Food Security and Business Growth in Myanmar
U Myo Myint needed a jump start.
Though conflict between the Myanmar government and an ethnic armed group had decreased, making it easier to get to and from his farmland, his harvests had only increased slightly.
Once he fed his family and used produce to pay his taxes, there wasn’t much harvest left to sell. He wanted a business that would not just feed his family, but build a future.
The boost he needed came from Catholic Relief Services and our local Caritas partner, Karuna Mission Social Solidarity. With support from Latter Day Saints Charity, U Myo Myint learned several ways he could increase his farm’s income. He now vaccinates his animals and treats their minor health problems, essential skills needed as the only veterinary clinic is far away and costly. He also composts food and plant waste with new techniques, and is getting stronger rice plants out of less seed.
Far from the nearest veterinary clinic, U Myo Myint learned basic veterinary skills, like vaccine schedules for his pigs and how to keep wounds from getting infected. Photo by Jennifer Hardy/CRS
What really makes his eyes light up, though, is fertilizer.
Buying fertilizer was one of his biggest expenses, eating into any profit he made from the previous harvest, and sometimes sending him into debt. The strong chemicals irritated his skin and he worried about its long-term effects on the soil.
Through the CRS project, he learned a new way to boost his yield, following a recipe to make natural fertilizer with ingredients available around his farm or freely collected from common land. Aside from the minimal cost of a natural activator, his only investment is time and muscle—and happily, he has enough of both to make fertilizer for his entire operation.
“This fertilizer works well,” he says. “I have good results like with the chemical [fertilizer], but it costs little. It’s also good for the environment and my health.”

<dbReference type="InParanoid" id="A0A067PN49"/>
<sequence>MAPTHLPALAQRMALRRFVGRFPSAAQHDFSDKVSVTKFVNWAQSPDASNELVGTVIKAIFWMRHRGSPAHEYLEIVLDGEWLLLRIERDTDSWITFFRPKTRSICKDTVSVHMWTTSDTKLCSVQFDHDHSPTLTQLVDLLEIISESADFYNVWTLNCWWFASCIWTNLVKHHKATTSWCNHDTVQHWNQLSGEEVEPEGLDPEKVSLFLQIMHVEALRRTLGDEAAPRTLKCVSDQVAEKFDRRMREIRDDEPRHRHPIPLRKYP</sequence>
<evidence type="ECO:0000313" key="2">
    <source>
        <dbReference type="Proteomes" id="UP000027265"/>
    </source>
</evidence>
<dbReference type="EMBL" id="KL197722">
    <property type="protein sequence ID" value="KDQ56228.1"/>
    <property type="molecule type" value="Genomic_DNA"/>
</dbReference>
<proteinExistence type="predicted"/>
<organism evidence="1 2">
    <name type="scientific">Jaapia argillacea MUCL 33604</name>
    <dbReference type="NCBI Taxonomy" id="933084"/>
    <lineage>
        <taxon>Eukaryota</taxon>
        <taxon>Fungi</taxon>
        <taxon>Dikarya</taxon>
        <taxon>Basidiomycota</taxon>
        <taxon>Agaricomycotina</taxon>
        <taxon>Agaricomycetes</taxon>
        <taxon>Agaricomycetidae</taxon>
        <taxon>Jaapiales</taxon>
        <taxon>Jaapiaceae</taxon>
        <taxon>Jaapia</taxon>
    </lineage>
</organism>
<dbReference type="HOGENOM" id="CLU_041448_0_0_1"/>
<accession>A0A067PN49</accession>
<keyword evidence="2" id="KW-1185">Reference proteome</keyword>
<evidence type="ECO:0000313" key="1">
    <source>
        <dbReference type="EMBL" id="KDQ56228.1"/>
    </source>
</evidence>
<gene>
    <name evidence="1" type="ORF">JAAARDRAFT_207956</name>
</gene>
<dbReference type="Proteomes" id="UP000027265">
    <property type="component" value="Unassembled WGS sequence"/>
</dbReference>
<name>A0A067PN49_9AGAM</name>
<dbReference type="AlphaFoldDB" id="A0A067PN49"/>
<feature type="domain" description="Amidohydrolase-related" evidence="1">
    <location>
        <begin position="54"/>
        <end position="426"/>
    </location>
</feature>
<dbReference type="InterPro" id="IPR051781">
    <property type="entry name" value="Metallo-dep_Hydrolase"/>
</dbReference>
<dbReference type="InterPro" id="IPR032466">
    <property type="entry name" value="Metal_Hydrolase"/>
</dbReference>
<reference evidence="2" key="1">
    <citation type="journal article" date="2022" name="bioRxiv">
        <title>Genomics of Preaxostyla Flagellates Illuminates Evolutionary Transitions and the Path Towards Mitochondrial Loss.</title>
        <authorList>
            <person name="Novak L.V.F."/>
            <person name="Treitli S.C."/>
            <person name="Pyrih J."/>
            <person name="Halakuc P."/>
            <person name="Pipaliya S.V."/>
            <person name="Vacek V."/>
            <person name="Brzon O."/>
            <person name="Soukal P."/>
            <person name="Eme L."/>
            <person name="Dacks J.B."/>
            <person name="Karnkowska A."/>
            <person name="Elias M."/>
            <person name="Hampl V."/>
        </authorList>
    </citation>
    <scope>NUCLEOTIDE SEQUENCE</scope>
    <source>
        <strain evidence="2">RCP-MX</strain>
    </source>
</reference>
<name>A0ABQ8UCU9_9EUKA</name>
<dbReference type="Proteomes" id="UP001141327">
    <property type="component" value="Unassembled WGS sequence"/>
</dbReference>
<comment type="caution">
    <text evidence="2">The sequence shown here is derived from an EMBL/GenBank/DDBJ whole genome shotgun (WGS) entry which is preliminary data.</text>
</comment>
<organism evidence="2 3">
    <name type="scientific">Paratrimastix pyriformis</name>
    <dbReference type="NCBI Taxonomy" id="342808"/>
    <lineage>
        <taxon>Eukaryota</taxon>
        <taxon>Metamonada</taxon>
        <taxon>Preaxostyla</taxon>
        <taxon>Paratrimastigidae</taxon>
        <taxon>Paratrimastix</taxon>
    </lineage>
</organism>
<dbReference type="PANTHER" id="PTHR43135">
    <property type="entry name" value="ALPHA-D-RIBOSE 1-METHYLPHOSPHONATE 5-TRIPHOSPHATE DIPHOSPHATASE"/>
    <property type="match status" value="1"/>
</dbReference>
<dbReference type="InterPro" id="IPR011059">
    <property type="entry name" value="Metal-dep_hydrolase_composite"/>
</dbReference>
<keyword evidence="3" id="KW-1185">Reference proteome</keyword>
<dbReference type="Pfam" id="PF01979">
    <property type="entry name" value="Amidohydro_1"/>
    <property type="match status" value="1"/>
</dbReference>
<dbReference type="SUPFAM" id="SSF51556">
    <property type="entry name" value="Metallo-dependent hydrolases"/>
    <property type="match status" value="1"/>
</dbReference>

U Myo Myint crushes pods from a local tree to be used as an ingredient in his homemade natural fertilizer. Photo by Jennifer Hardy/CRS
He is so happy with the fertilizer, it only makes business sense to take it to the next level — selling it to local farmers who want it but don’t have the time to make it. He sees an opportunity to earn a good profit while undercutting the cost of the chemical products.
The same way businesses in the United States go through rounds of investment and iterations of new approaches, U Myo Myint tested slightly different batches of his fertilizer on different parts of his field. He believes he now has a process he can scale to provide fertilizer to at least 10 other farmers.
“Making natural fertilizer cuts costs and increases profit while decreasing the damage to people’s health and the environment,” says Gabe Buttram, CRS Myanmar’s agricultural livelihoods program manager. “This really makes a difference for farmers and their families. When farmers like U Myo Myint take that knowledge and turn it into new opportunities to build a business while helping other farmers, we know we have made a lasting impact in the community.”
Farming is a business, even for family farmers in rural Myanmar. And an investment in helping a farming business succeed is an investment in better health, education and communities. It even offers other options to migration: U Myo Myint’s son plans to return from his restaurant job in Malaysia once the money he sends home increases the fertilizer business.
U Myo Myint and his family have a bright future ahead. With a needed boost and an entrepreneurial spirit, he is paving the way for farmers in Myanmar to help their farms and families thrive.